6 June 2004                                                                               St. Athanasius Lutheran Church

The Festival of the Holy Trinity                                                                              Vienna, VA

 

Jesu Juva

 

“Drawn into the Life of God”

Text: Romans 5:1-5

 

Grace, mercy, and peace to you from God our Father, and from our Lord and Saviour Jesus Christ.  Amen.

 

What is religion?  Is religion God getting involved in my life, or is it me getting involved in God’s life?

 

Popular religion – the kind of religion that you see on TV, hear on radio, and read about in most books from Christian bookstores in the mall – starts with our life.  This is it – how can God make it better?  How can God being involved in your life make your marriage better?  Your family better?  Your job better?  You better?  And so the focus is often on things that you can do to make God more involved in your life.  To get God into “the corners” of your life.  That your life can be fuller, and more meaningful, and more successful.  And so many TV evangelists will tell you to pray and open your heart and your life to Jesus and invite Him in.  Then things will get better.  Let God get involved in your life.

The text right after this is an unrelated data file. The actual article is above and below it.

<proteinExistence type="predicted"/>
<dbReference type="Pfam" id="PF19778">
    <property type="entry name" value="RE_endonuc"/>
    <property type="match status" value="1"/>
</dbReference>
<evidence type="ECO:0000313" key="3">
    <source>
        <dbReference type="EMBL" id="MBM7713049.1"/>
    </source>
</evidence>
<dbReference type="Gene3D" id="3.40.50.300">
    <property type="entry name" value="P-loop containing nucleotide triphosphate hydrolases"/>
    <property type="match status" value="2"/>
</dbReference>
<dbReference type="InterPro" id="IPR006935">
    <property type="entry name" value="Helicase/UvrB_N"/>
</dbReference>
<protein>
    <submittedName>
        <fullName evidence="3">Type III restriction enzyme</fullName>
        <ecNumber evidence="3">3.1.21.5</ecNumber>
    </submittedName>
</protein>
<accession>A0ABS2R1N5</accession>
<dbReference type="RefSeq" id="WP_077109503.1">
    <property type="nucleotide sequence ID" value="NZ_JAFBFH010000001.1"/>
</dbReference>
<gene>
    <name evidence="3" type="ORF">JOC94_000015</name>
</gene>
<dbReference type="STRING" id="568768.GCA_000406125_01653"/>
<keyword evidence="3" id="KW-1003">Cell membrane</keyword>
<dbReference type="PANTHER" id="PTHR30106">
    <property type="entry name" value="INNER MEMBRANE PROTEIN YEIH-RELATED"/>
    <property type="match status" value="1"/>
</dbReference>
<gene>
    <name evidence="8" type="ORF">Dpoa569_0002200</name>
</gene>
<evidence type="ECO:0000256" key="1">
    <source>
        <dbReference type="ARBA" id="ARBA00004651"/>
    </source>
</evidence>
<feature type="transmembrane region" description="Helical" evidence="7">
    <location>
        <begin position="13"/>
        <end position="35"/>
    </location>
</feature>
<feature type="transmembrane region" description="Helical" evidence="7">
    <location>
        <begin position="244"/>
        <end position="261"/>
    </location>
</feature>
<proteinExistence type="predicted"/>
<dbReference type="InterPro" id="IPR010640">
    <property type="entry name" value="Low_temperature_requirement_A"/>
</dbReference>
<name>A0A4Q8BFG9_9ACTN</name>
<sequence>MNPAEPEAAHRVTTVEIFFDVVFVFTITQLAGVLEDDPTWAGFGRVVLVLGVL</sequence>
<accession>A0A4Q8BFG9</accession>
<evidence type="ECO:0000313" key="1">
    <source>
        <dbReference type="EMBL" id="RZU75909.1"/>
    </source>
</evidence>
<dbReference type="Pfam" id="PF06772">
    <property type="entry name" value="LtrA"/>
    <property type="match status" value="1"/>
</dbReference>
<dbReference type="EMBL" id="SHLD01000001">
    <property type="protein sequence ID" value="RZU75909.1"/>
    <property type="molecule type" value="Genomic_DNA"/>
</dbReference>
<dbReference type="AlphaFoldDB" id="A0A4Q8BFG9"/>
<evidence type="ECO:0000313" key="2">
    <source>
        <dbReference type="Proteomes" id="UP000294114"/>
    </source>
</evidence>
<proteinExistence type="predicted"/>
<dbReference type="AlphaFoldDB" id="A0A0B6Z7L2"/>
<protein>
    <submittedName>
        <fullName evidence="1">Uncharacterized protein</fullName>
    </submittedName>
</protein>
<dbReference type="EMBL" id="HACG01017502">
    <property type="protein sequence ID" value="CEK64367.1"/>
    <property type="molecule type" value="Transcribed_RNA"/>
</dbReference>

But the Bible never talks that way!  The things of God never start with us.  As we heard in the reading from Proverbs, they start with God.  And so Christianity is not about God getting involved in my life – it is about me getting involved in God’s life!  It’s not about me opening my heart and my life and inviting Jesus in – it’s about God opening His heart and His life and bringing us into Him!  God in His mercy draws us to Himself and into His life.  It all starts and ends with Him.  He is the Alpha and the Omega, the beginning and the ending. (Rev. 21:6)  In Him we live and move and have our being. (Acts 17:28)  And if that is so, that our life is in Him, then who God is – the Holy Trinity – is a matter of great importance!  . . .  On the other hand, if religion is simply about making this life better, then who God is and which god you worship or believe in is really is irrelevant, as long as he (or she!) fits and fulfills your needs and wishes and desires.  And is this not the attitude that we see in our world today?  Religion, or spirituality, has become like a cafeteria.  Pick and choose what’s best for you and your life.